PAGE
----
During the second Spotlighting an Author of Iran 1400 Project, anthropologist Kyle Olson presented a chapter from the book “American-Iranian Dialogues From Constitution to White Revolution, c. 1890s-1960s,” which will be released in July of 2021. This chapter, authored by Olson, is titled “U.S.-Iran Relations through the Lens of Heritage Diplomacy: The Case of the Iranian Antiquities Bill of 1930.”
The November 3, 1930 passage of the Iranian Antiquities Bill unlocked the door to United States involvement in the field of Iranian archaeology. In this online event, Kyle Olson analyzed the diplomatic struggles of this law that revealed the general character of U.S.-Iran bilateral relations during this time.
The Iranian Antiquities Bill created a new legal and diplomatic framework for the conduct of archaeology in Iran and the points of contention that emerged surrounding the bill continue to resonate to the present day.
Kyle Olson argues that during the interwar years, the United States extended its cultural, political, and economic reach, which afforded a greater degree of access for American archaeologists to countries such as Iran. He writes that “Even as American archaeologists established a relatively positive track record in the field of Iranian archaeology, the early period of this history was characterized by gross power imbalances.”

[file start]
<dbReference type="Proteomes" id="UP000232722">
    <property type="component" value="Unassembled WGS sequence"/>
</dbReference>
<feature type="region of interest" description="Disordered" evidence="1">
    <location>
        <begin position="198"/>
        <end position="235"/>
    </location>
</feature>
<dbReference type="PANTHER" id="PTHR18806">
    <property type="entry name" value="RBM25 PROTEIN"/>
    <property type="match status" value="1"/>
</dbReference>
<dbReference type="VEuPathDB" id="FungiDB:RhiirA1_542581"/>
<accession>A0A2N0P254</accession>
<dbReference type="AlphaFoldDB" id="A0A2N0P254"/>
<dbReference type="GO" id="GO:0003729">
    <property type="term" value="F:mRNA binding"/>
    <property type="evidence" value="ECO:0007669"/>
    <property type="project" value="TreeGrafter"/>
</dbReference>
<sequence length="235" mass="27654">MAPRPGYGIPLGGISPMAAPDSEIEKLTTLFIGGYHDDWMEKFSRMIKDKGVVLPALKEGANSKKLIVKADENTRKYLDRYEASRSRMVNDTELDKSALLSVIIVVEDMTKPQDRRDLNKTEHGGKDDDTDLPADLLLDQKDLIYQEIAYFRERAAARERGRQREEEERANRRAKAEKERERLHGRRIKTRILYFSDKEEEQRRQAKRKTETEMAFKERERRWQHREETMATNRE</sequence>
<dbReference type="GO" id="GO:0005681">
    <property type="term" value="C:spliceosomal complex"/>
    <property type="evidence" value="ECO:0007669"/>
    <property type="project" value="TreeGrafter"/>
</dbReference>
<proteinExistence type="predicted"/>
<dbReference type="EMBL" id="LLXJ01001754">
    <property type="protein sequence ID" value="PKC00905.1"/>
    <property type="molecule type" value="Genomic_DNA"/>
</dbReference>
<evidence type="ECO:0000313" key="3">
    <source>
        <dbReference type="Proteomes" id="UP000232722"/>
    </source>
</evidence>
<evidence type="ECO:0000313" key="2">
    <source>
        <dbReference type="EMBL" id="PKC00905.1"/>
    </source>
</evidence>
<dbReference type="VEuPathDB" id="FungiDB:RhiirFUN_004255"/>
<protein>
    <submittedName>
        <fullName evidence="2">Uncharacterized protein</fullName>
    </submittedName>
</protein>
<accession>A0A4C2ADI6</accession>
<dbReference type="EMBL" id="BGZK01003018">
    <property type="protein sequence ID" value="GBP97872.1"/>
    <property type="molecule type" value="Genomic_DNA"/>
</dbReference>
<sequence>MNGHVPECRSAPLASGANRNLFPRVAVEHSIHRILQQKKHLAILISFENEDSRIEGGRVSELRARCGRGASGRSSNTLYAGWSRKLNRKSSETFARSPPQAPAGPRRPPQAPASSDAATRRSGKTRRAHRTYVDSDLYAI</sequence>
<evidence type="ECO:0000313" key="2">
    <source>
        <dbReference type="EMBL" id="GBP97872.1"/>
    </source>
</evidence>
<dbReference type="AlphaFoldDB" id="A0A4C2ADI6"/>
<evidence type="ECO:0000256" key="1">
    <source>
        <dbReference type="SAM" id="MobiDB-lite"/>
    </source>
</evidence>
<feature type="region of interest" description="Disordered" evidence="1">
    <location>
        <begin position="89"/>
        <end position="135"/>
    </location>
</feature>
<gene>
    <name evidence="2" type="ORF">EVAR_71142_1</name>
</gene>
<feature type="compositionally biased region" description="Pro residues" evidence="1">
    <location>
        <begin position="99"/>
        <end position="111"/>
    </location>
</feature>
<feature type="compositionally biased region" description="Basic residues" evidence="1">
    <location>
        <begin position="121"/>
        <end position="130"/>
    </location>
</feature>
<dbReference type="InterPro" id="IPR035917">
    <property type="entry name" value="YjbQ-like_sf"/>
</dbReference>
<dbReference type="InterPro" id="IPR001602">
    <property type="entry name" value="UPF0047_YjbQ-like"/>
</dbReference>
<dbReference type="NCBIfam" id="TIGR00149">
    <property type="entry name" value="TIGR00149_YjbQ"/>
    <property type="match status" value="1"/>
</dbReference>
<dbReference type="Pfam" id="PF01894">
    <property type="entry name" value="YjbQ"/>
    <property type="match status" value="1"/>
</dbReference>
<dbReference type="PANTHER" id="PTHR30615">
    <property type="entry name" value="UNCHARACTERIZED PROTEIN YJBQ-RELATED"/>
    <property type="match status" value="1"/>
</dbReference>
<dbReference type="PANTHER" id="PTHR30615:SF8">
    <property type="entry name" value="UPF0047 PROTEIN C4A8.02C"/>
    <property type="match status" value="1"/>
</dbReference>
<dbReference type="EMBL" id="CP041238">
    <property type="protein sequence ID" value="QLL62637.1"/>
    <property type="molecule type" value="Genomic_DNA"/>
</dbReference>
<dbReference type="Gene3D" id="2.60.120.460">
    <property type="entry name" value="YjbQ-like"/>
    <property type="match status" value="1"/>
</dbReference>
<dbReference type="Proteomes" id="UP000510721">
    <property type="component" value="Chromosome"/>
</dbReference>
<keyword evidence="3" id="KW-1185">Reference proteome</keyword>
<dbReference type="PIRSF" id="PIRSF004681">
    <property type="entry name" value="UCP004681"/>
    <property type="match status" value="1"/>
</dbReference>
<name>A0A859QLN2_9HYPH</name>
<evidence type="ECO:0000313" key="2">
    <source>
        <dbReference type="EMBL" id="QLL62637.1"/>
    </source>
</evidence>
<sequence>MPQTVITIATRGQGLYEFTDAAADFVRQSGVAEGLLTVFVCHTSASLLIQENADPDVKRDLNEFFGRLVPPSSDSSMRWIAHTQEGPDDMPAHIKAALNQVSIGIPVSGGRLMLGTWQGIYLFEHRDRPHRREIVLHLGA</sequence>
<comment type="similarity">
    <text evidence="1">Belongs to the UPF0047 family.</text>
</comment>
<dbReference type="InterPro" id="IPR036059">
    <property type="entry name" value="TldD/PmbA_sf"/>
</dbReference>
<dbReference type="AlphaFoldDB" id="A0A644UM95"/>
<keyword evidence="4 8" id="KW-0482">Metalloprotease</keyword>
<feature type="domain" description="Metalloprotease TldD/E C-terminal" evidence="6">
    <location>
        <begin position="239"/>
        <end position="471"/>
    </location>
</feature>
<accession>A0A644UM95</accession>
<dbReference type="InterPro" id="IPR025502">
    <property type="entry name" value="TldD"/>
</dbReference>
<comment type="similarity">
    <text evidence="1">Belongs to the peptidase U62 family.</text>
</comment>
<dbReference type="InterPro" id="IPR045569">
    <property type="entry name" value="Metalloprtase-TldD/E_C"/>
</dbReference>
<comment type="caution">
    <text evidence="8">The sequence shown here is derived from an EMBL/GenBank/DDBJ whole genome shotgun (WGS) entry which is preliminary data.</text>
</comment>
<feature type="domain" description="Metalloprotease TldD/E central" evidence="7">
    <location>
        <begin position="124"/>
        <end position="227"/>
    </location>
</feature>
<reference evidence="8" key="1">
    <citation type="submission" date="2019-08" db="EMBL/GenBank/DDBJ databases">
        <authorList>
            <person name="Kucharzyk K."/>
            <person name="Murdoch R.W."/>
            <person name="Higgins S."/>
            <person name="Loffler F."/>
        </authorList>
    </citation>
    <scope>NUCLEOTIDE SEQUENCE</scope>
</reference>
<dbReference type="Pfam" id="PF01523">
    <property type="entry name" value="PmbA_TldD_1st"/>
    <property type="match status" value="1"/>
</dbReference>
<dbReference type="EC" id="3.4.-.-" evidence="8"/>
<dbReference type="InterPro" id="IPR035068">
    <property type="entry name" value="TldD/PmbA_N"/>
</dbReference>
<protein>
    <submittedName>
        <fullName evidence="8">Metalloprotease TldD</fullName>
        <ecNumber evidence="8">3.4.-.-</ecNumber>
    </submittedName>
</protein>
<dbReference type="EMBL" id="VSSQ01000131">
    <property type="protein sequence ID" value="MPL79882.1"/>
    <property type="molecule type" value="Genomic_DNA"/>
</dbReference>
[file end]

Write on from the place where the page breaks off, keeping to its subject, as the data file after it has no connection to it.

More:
Kyle Olson further argues that the history of foreign expeditions conducted by American archaeologists, especially in the Middle East, should be understood in the context of the United States’ emergence as a superpower in the years after the First World War.